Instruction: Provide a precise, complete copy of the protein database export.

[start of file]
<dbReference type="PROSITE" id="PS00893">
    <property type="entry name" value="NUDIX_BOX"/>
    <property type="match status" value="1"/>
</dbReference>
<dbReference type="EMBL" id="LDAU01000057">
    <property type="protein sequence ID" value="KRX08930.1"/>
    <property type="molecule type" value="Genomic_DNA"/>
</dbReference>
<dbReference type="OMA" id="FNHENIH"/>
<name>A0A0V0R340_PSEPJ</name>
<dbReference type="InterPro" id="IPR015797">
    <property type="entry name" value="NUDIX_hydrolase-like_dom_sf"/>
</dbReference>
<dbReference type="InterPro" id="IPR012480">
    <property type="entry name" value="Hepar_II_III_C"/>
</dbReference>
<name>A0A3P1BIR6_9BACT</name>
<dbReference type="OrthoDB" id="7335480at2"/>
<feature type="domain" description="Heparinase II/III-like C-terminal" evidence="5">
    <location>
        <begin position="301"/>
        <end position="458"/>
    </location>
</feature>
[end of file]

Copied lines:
<dbReference type="PROSITE" id="PS00893">
    <property type="entry name" value="NUDIX_BOX"/>
    <property type="match status" value="1"/>
</dbReference>
<dbReference type="EMBL" id="LDAU01000057">
    <property type="protein sequence ID" value="KRX08930.1"/>
    <property type="molecule type" value="Genomic_DNA"/>
</dbReference>
<dbReference type="OMA" id="FNHENIH"/>
<name>A0A0V0R340_PSEPJ</name>
<dbReference type="InterPro" id="IPR015797">
    <property type="entry name" value="NUDIX_hydrolase-like_dom_sf"/>
</dbReference>
<dbReference type="InterPro" id="IPR012480">
    <property type="entry name" value="Hepar_II_III_C"/>
</dbReference>
<name>A0A3P1BIR6_9BACT</name>
<dbReference type="OrthoDB" id="7335480at2"/>
<feature type="domain" description="Heparinase II/III-like C-terminal" evidence="5">
    <location>
        <begin position="301"/>
        <end position="458"/>
    </location>
</feature>